For Kateb, this speech marks Lincoln’s moral failure to meet the evil of slavery head-on. Lincoln insisted that the Southerners were “just what we would be in their situation,” but Kateb is disgusted by this “imputation of goodness” to the slaveholder and thinks that Lincoln’s attitude underestimates the “intensity of the South’s unappeasable ambition…its immitigable ferocity.” Lincoln’s repeated attempts to gain sympathy for slaves from his audience do not impress Kateb. He apparently thinks Lincoln should have recognized the need for a terrible war. Kateb implies that slaveholders were beyond reason and could only be ruled, as barbarians, by force. Maybe he thinks the same about the rest of us: in “postslavery American malignity,” he observes, the denial of black humanity “is still operative today.”
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Lincoln’s acceptance of slavery’s presence in the Constitution as a necessary evil, in Kateb’s eyes, denies that black lives matter. He dismisses Lincoln’s argument that a Union founded on the only anti-slavery principle we know—the principle of equality—was the best hope for putting slavery in the course of ultimate extinction. It is merely “speculative,” he contends, that a divided country without the Constitution would be vastly worse than the pro-slavery one that developed. Lincoln’s “political religion” worshipped false gods.
Kateb’s welcoming of a total war against slavery is more fully developed in his provocative thoughts on the Second Inaugural. For him, Lincoln’s “single greatest sentence” remains unlike any other political statement ever made:
Yet, if God wills that it continue, until all the wealth piled by the bond-man’s two hundred and fifty years of unrequited toil shall be sunk, and until every drop of blood drawn with the lash, shall be paid by another drawn with the sword, as was said three thousand years ago, so still it must be said “the judgments of the Lord, are true and righteous altogether.”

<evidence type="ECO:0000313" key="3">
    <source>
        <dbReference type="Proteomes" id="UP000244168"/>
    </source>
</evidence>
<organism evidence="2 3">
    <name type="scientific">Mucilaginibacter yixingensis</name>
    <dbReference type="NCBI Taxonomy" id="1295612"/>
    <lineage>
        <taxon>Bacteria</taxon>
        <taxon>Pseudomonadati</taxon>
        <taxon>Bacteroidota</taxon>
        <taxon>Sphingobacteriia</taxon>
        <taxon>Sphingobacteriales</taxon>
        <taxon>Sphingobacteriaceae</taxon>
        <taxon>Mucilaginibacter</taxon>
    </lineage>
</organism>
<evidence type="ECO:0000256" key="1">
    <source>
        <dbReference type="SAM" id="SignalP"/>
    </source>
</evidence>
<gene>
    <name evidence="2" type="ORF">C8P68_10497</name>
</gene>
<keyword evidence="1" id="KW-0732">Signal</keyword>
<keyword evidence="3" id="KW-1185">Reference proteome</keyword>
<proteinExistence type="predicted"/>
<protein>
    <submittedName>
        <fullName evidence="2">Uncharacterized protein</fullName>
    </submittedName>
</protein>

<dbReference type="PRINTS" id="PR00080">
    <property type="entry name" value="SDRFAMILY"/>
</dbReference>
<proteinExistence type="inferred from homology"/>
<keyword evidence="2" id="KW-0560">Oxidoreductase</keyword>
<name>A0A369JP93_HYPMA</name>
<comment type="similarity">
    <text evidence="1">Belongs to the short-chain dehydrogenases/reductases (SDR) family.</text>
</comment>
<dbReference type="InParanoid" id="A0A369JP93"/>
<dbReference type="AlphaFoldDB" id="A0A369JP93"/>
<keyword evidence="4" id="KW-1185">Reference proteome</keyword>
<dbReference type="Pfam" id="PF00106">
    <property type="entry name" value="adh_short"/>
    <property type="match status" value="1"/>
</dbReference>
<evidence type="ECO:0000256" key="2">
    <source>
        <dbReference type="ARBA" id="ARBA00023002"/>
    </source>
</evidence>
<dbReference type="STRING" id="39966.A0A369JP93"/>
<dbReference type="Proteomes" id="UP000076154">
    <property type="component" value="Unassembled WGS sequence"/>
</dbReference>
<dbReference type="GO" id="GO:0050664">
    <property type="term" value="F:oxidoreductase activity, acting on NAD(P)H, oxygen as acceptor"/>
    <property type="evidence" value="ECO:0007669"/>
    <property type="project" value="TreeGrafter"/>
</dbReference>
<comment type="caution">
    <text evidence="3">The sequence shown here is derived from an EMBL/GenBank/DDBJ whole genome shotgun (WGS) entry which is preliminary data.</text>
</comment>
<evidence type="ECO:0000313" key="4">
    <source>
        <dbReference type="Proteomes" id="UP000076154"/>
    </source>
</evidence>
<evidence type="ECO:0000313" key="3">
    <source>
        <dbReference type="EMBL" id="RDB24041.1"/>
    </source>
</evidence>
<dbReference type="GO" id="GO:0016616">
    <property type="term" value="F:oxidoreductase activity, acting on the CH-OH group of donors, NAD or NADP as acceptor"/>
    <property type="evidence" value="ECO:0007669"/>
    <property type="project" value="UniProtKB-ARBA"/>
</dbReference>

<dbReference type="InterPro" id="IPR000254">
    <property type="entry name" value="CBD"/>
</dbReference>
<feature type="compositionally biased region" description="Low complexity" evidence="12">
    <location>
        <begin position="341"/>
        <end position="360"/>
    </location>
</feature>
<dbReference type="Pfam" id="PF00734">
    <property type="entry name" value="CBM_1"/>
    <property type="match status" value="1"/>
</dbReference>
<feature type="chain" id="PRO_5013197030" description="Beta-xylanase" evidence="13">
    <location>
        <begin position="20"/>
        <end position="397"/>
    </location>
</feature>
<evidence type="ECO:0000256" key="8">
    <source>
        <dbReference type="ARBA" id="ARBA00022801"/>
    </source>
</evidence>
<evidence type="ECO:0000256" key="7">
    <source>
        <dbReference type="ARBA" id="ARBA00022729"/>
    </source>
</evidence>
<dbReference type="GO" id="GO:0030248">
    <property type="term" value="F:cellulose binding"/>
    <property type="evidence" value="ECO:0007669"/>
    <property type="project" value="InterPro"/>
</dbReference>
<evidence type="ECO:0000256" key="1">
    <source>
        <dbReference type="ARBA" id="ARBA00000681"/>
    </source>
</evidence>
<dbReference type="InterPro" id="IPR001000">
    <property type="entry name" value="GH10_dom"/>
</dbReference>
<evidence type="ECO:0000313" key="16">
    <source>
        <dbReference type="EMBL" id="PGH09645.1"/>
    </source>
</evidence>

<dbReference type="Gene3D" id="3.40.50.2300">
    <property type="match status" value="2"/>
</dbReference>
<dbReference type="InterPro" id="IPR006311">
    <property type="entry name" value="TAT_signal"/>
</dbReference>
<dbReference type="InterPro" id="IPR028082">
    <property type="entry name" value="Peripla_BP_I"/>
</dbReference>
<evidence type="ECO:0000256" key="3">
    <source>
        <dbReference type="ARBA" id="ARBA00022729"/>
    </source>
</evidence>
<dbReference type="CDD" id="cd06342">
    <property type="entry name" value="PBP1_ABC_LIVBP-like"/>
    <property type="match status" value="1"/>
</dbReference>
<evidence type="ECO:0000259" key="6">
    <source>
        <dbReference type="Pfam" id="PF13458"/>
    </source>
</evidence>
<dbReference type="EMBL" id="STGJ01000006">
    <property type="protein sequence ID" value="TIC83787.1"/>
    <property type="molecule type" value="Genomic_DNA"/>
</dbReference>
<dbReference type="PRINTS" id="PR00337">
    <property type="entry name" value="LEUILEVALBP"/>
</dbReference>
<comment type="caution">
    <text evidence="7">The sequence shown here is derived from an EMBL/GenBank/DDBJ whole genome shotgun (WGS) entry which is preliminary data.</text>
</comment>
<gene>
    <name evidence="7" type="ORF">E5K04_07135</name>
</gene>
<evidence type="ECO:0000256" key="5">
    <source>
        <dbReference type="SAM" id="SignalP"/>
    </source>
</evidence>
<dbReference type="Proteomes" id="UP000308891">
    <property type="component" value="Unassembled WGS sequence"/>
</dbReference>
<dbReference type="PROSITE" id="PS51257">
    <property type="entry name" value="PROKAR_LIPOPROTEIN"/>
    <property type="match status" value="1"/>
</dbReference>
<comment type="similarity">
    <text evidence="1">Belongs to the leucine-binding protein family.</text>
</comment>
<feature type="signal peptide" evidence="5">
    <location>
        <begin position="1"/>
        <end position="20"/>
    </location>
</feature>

Americans in fact merited an “apocalypse of extermination” for the sin of slavery. According to Kateb, this speech “rightly understood would have been enough to pull the trigger to kill Lincoln.”
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But in fact, Lincoln showed that his Emancipation Proclamation, which encouraged slave revolts, did not contradict the Declaration of Independence, which in Thomas Jefferson’s original text condemned slave revolts: both documents promoted natural rights. Lincoln transcends Old Testament justice with New Testament mercy, referring to Matthew 7:1 on judgment and quoting Matthew 18:7, “Woe unto the world because of offences! for it must needs be that offences come; but woe to that man by whom the offence cometh!” The New Testament points not to further vengeance but to the trans-political mercy and peace with which Lincoln concludes: “With malice toward none, with charity [agape or Christian love] for all….” Lincoln fittingly concludes the Second Inaugural with a reference to James 1:27, “To visit the fatherless and widows in their affliction, and to keep himself unspotted from the world.” This is the charity required to rebuild the republic on the basis of a “new birth of freedom.” Such sacrifices and judgments must be seen in the light of God sacrificing his son for the redemption of the sinful world. Lincoln is in fact Allen Guelzo’s “redeemer president,” not Kateb’s “avenger president.”
Among Kateb’s many omissions (he ignores the First Inaugural entirely) the worst—and the most revealing—is his slighting of the Gettysburg Address. Yet, if Kateb had considered this greatest of speeches on patriotism and American identity, he would have had to attack it as an example of the “cruelty lodged in the heart of the theory of the social contract.” In an exchange with Walter Berns (see the Cato Unbound roundtable, “Patriotism: What Is It Good For?” March 10, 2008, available online), he once declared, “If no one were a patriot, the world would be better off than it now is, when almost all are patriots.”
Even the “transformative” 13th Amendment leaves Kateb uneasy, because Lincoln employed low politics to get it adopted. Kateb’s Kantian denunciation of prudence might drive one to praise Machiavelli—had we not Lincoln’s example.